For instance, a therapist must become aware of the sociopolitical dynamics that form not only their clients’ views, but their own as well. Racial and cultural dynamics may interfere into the helping process and cause misdiagnosis, confusion, pain and reinforcement of biases and prejudices towards their client. Although, even if the therapist is from the same cultural background this can still be hard to counsel these clients because of different traditions, language dialects, family values, and ancestry. This does not mean that the therapist cannot help these clients, but this could hinder the therapist and client relationship if brought up in an entire different environment. For instance, you can have two individuals from the same cultural background and family values, but these individuals live in an entirely different environment or learned different family values and belief system.
There may be times when counselors may encounter a situation in where they must exercise personal and professional judgment because legal and professional requirement are inconsistent. At times the counselor may have to choose between actions that are legal, but not ethical, as in the case of a client that has expressed suicidal ideations. Ethical codes provide limited guidance to counselors for resolving ethical dilemmas. Counselors need to have critical analytical decision making skills to resolve them. Nevertheless, the six ethical principles will help rehabilitation profes... ... middle of paper ... ...imes, this alone will clarify the issues enough that the resolution of the dilemma will become obvious.
In doing so, this could lead to a breakdown in communication between the client and the counsellor and ultimately affect the outcome of the healing process. So it will be extremely important for the counsellor to be aware of these differences and to have strategies for dealing with any cross-culture barriers that may arise. If not don’t correctly, then it will be very difficult for the counsellor to build a trusting relationship that is essential for the counselling process to take place. (Geldard and Geldard, Basic Personal Counselling, P355, 2012) The following are some of the primary conflicts or misunderstandings that can occur when counselling a client from a different culture to your own: Assumptions of similarities It is very easy to assume that our cultural paradigm is “normal”. If we meet someone that has a different perspective on how the world works and views it differently from our own then we may judge them negatively on their beliefs.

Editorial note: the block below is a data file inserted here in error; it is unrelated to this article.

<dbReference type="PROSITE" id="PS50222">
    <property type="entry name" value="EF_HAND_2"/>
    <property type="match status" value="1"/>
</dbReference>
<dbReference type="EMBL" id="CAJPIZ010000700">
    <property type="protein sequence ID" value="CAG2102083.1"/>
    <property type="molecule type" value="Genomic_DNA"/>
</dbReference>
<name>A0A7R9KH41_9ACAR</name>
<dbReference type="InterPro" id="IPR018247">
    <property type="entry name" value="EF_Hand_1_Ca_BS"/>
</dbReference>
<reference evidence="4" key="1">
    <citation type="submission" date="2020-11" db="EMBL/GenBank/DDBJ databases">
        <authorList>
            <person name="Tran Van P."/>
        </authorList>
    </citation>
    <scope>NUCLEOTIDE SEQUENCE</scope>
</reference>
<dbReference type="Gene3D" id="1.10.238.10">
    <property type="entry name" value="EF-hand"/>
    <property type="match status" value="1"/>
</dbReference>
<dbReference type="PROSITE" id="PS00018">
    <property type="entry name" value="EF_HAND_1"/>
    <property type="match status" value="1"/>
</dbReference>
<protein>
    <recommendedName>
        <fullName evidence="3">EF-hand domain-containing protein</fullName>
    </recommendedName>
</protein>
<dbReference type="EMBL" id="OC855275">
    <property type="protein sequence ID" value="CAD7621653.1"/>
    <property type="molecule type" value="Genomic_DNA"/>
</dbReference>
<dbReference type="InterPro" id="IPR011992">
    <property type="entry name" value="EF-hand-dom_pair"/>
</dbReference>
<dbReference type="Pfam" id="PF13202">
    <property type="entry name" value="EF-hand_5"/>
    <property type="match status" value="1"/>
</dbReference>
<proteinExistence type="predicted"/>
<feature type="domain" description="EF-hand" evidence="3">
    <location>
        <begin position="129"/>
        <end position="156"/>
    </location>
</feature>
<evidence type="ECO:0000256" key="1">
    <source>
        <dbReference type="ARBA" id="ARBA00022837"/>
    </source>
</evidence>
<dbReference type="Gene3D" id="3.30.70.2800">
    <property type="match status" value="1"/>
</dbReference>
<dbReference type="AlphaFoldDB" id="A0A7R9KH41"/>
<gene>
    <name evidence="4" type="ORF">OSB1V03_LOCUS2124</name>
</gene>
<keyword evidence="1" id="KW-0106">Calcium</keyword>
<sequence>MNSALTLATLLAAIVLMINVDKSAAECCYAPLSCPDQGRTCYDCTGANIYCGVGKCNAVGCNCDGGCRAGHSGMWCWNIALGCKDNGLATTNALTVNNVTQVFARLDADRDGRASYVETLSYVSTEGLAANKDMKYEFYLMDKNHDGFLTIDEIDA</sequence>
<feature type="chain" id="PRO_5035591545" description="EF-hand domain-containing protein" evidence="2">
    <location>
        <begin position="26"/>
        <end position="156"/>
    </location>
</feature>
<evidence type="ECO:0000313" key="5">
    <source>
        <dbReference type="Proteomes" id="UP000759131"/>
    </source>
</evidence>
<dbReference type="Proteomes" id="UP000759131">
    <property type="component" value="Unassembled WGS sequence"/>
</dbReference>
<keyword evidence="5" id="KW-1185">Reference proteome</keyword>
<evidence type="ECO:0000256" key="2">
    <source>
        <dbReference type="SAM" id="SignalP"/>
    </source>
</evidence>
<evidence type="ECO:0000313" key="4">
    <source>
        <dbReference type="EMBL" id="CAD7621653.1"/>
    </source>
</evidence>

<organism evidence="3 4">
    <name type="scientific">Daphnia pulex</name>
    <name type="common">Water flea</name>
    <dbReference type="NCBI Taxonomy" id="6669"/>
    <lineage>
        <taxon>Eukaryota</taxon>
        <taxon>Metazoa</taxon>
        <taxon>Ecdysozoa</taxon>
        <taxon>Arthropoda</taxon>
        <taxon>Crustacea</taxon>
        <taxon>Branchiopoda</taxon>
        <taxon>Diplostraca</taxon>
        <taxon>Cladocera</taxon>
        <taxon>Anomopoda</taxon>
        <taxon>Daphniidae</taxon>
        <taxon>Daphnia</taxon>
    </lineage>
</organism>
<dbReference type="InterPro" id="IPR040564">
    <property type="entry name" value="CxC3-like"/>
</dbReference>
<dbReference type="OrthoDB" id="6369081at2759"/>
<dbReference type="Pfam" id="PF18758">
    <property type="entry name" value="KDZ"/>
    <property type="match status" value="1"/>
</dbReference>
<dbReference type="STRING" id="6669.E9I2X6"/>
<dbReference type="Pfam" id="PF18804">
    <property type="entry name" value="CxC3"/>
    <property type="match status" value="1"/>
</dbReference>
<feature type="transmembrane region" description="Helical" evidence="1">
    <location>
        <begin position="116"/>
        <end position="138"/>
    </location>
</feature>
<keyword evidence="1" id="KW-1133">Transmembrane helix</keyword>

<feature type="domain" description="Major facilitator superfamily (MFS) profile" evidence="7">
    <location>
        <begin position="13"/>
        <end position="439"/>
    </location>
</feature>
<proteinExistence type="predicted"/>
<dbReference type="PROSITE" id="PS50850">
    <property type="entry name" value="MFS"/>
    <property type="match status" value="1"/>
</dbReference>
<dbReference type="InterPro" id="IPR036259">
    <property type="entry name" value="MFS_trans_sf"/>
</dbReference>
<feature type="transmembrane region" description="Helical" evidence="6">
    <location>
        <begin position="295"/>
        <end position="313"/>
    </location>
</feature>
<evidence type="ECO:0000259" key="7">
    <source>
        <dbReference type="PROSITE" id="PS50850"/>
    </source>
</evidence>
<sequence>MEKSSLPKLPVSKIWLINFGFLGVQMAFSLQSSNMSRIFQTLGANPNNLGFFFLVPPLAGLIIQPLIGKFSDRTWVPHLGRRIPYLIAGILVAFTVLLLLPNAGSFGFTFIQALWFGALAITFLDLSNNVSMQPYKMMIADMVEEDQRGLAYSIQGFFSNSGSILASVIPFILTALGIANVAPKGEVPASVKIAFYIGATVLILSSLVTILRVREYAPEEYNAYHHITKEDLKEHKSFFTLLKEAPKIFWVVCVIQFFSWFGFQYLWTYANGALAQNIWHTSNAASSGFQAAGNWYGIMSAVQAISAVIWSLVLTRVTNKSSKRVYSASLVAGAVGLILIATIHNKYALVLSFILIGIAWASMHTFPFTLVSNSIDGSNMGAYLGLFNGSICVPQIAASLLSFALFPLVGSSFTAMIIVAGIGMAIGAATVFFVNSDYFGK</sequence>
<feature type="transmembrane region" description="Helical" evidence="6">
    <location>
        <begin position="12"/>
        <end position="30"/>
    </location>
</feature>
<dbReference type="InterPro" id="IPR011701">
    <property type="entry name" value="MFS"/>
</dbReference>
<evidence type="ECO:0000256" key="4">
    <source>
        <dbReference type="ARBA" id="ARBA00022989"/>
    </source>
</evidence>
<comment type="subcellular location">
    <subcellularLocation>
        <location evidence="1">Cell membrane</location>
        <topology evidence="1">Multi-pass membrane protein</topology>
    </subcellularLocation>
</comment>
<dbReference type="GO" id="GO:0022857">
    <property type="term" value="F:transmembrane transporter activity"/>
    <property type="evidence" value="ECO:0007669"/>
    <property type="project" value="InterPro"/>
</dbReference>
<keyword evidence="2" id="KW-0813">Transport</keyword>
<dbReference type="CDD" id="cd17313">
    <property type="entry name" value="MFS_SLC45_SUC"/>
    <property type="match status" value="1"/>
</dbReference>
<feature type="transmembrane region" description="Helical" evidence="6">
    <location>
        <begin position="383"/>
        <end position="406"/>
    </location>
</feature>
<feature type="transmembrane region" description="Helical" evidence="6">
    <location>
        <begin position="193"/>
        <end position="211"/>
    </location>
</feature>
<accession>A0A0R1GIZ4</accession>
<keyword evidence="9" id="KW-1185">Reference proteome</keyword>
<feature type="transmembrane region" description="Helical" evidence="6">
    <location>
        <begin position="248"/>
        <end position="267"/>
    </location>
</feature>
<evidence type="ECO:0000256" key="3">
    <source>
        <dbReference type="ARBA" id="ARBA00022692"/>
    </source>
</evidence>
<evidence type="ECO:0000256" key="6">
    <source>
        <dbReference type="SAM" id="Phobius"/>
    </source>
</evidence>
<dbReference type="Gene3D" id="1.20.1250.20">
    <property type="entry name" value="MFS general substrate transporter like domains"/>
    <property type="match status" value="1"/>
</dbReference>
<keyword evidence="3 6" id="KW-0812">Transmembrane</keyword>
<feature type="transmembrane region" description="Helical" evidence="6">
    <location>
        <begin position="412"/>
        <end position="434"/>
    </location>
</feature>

In the event a family member does not tolerate the resuscitation well, it could detract from patient care and thus be detrimental to the patient. For example, members of the resuscitation may need to step away from patient care to aid family members. An additional concern cited is family presence could increase the stress experienced by the resuscitation team and thus detract from patient care. Beneficence and nonmaleficence are ethical principles that are hand-in-hand with overlapping evidence citations. A distracted resuscitation team has the potential to harm the patient.
Ethnocentrism can be understood as implying that his/her own ethnic group is superior to another, thus treating the next culture as inferior. This will negatively impact the nursing practice because it can result in misdiagnosis and miscommunication. An ethnocentric nurse would be unable to assess the needs of a patient due to implementing their own personal norms and/or comparing it to their own personal behaviors. This will essentially hinder the nurse-client relationship by causing the client to withhold information and/or resent the nurse. Stereotyping can be defined as simplifying or generalizing the norms of a specific ethnic group.